Skip to main content

Search Is on Jupiter Impact Scar: How to Watch Live Online Tonight

Photo of impact on Jupiter on Sept. 10, 2012, by amateur astronomer George Hall of Dallas, Texas.
Amateur astronomer George Hall captured this image of an apparent impact on Jupiter while recording video telescope observations of the planet on Sept. 10, 2012, from Dallas Texas. (Image credit: George Hall/<a href="http://georgeastro.weebly.com/jupiter.html">George's Astrophotography</a>)

Astronomers and amateur observers are keeping a close eye on Jupiter to see if a surprising impact on the planet Monday (Sept. 10) has left a visible scar, and you can join the search online.

Tonight, the online night sky observing website Slooh Space Camera will stream a live telescope view of Jupiter from its Canary Islands Observatory off the west coast of Africa in hopes of spotting any evidence from Monday's space rock impact.

On Monday, amateur astronomer Dan Peterson of Racine, Wisc., reported seeing an impact on Jupiter in the form of a bright flash while observing the gas giant planet through a telescope. His sighting was confirmed by another amateur astronomer, George Hall of Dallas, Texas, who recorded a video of the Jupiter impact as it happened.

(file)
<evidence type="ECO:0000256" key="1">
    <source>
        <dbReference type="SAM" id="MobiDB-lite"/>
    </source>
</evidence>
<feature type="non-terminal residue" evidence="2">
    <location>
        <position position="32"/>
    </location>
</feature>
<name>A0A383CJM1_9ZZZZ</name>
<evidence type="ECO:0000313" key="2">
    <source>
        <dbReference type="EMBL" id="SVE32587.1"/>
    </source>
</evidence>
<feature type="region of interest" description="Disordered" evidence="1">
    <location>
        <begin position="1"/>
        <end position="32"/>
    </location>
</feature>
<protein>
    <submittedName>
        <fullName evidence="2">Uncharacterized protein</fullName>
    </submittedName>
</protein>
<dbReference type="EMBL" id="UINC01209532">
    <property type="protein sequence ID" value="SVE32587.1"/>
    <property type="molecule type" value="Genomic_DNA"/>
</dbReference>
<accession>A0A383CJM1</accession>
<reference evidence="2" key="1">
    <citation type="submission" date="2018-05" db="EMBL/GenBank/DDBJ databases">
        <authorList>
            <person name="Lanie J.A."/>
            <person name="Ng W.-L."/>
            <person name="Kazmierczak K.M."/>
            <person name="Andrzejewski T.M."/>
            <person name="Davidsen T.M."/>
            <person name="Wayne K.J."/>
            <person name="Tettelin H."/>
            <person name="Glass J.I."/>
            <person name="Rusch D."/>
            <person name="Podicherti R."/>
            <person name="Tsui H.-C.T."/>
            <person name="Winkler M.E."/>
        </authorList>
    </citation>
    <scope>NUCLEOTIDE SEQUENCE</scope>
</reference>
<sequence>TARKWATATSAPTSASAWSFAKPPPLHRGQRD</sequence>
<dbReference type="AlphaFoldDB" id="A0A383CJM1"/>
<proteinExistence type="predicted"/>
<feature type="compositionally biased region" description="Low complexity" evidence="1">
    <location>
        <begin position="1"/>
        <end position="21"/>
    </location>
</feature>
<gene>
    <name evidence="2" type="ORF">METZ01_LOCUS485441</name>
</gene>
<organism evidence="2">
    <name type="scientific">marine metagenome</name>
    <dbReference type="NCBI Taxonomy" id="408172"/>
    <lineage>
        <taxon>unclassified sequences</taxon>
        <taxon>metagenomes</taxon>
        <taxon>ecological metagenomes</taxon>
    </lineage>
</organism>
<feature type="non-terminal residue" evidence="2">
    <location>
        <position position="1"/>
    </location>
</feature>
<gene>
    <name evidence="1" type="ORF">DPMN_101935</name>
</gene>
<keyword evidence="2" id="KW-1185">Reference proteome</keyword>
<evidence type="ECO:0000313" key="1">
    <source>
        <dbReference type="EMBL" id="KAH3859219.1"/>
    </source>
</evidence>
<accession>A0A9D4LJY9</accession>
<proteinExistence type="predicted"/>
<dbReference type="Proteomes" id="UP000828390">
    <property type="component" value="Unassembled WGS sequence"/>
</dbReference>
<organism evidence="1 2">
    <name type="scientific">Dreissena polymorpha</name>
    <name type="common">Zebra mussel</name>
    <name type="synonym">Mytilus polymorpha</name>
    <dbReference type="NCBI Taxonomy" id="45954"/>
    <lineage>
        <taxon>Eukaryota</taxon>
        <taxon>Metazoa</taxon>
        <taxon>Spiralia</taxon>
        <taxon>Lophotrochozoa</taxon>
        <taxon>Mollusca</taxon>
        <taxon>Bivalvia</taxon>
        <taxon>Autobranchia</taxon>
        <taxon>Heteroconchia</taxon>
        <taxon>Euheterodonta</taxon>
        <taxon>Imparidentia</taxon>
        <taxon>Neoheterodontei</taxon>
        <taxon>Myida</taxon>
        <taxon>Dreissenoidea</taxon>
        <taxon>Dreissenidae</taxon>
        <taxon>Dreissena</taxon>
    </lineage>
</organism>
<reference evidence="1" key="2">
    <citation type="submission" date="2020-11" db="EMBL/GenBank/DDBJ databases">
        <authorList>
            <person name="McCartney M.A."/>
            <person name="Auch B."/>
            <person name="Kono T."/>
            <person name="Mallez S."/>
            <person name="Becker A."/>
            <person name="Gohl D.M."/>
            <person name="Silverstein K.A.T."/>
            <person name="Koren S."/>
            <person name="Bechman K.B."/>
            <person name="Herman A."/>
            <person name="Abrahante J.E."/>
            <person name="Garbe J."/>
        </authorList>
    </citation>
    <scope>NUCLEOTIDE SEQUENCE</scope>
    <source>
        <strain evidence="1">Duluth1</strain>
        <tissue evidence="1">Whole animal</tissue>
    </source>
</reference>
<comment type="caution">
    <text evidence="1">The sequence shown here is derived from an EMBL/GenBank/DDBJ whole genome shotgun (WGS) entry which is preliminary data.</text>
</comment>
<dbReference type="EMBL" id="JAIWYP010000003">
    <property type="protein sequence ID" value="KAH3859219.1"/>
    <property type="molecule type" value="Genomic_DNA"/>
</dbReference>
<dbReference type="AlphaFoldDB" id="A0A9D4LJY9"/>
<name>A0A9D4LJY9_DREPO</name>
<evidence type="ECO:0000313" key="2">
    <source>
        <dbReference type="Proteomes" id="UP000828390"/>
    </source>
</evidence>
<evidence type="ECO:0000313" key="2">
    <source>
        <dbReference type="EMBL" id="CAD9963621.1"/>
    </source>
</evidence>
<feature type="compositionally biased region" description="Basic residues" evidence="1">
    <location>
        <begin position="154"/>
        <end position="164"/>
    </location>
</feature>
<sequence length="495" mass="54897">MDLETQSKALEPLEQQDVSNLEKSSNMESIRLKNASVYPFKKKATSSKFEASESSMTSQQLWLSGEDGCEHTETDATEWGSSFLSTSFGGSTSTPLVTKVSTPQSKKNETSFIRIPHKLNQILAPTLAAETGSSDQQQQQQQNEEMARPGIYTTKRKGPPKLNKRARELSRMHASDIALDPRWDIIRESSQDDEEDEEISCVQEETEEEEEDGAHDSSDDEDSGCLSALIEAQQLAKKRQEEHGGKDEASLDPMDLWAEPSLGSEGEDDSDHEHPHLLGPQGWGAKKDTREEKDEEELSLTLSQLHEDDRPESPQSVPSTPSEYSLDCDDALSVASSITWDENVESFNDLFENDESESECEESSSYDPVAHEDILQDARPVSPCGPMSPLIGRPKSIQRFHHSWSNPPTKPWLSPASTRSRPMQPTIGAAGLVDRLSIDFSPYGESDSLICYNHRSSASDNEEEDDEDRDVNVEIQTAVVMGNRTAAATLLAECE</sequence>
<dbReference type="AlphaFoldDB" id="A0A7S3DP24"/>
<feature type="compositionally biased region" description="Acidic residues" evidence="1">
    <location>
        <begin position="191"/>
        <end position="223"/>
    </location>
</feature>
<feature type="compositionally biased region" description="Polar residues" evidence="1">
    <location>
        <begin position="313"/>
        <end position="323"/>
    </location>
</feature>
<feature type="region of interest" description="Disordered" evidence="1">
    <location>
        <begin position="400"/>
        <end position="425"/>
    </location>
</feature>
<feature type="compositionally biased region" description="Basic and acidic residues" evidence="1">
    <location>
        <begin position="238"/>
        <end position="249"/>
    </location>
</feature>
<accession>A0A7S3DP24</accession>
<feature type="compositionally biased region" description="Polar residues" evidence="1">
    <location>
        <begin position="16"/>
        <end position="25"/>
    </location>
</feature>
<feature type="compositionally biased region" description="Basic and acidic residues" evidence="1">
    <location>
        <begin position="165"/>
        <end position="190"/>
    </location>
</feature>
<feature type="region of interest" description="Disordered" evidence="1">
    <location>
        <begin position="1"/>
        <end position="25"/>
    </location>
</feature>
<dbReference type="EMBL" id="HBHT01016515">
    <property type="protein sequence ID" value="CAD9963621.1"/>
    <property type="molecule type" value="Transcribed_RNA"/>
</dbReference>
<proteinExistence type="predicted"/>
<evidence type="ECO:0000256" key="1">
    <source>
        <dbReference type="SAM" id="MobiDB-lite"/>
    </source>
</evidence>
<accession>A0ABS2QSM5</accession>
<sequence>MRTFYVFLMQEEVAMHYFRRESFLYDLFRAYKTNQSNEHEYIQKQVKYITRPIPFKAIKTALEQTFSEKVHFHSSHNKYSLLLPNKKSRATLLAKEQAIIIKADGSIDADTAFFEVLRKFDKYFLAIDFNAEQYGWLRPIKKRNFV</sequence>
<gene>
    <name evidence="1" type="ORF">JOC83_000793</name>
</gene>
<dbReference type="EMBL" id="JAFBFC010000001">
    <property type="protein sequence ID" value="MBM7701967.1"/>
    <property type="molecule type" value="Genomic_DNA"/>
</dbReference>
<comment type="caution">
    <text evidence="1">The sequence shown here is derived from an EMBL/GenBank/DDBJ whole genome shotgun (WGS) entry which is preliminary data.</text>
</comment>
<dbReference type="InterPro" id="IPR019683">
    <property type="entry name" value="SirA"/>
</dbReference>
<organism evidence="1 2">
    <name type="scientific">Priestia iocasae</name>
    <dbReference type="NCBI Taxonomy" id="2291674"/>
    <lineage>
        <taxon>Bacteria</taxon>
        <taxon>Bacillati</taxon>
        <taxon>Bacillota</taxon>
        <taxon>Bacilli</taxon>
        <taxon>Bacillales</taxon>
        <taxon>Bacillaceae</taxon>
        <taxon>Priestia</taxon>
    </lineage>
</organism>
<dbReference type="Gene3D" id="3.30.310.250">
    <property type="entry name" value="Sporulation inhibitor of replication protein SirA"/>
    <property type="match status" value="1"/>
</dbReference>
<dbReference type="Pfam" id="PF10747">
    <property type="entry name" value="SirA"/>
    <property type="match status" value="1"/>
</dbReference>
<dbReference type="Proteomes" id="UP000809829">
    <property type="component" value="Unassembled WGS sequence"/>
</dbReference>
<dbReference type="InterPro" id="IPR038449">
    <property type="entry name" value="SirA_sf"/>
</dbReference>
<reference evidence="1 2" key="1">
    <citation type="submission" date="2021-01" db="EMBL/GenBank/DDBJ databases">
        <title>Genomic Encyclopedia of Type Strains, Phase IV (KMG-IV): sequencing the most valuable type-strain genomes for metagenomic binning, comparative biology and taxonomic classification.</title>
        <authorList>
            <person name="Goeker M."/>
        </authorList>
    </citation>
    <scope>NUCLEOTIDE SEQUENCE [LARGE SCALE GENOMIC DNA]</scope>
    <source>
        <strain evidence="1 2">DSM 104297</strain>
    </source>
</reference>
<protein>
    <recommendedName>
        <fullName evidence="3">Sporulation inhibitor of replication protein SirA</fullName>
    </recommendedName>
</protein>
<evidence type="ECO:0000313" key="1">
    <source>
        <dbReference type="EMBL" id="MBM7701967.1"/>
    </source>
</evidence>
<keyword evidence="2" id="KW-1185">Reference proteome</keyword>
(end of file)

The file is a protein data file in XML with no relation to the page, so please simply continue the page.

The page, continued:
The Slooh Space Camera's live Jupiter viewing session tonight will begin at 10 p.m. EDT (7 p.m. PDT, 0200 Sept. 12 GMT) and last about 30 minutes. You can watch the Jupiter webcast live here: http://www.slooh.com

It is unclear if Monday's impact was caused by a wayward asteroid or comet, but follow-up observations may reveal if the Jupiter strike was large enough to leave a visible scar in the planet's upper atmosphere similar to ones seen after impacts in 2009 and 2010.

The Slooh Space Camera provides live views of the night sky from telescopes at different sites around the world, allowing members to observe the cosmos remotely. The website's members are eagerly reserving time on Slooh telescopes to take fresh looks at Jupiter after its latest impact, company officials said.

"Slooh members have already scheduled the Slooh telescopes to image Jupiter for the remainder of the week in search of any impact scars left in Jupiter’s atmosphere," Slooh engineer Paul Cox said.

Editor's note: If you have a photo of Monday's impact on Jupiter, or any other amazing night sky photo that you'd like to share for a possible story or image gallery, please contact managing editor Tariq Malik at tmalik@space.com.

You can follow SPACE.com Managing Editor Tariq Malik on Twitter @tariqjmalik and SPACE.com on Twitter @Spacedotcom. We're also on Facebook & Google+.

Join our Space Forums to keep talking space on the latest missions, night sky and more! And if you have a news tip, correction or comment, let us know at: community@space.com.

Tariq Malik

SPACE.COM EDITOR IN CHIEF — Tariq joined the Space.com team in 2001 as a staff writer, and later editor, covering human spaceflight, exploration and space science. He became Space.com's Managing Editor in 2009. Before joining Space.com, Tariq was a staff reporter for The Los Angeles Times. He is also an Eagle Scout (yes, he has the Space Exploration merit badge) and went to Space Camp four times as a kid and a fifth time as an adult. He has journalism degrees from the University of Southern California and New York University. To see his latest project, you can follow Tariq on Google+, Twitter and on Facebook.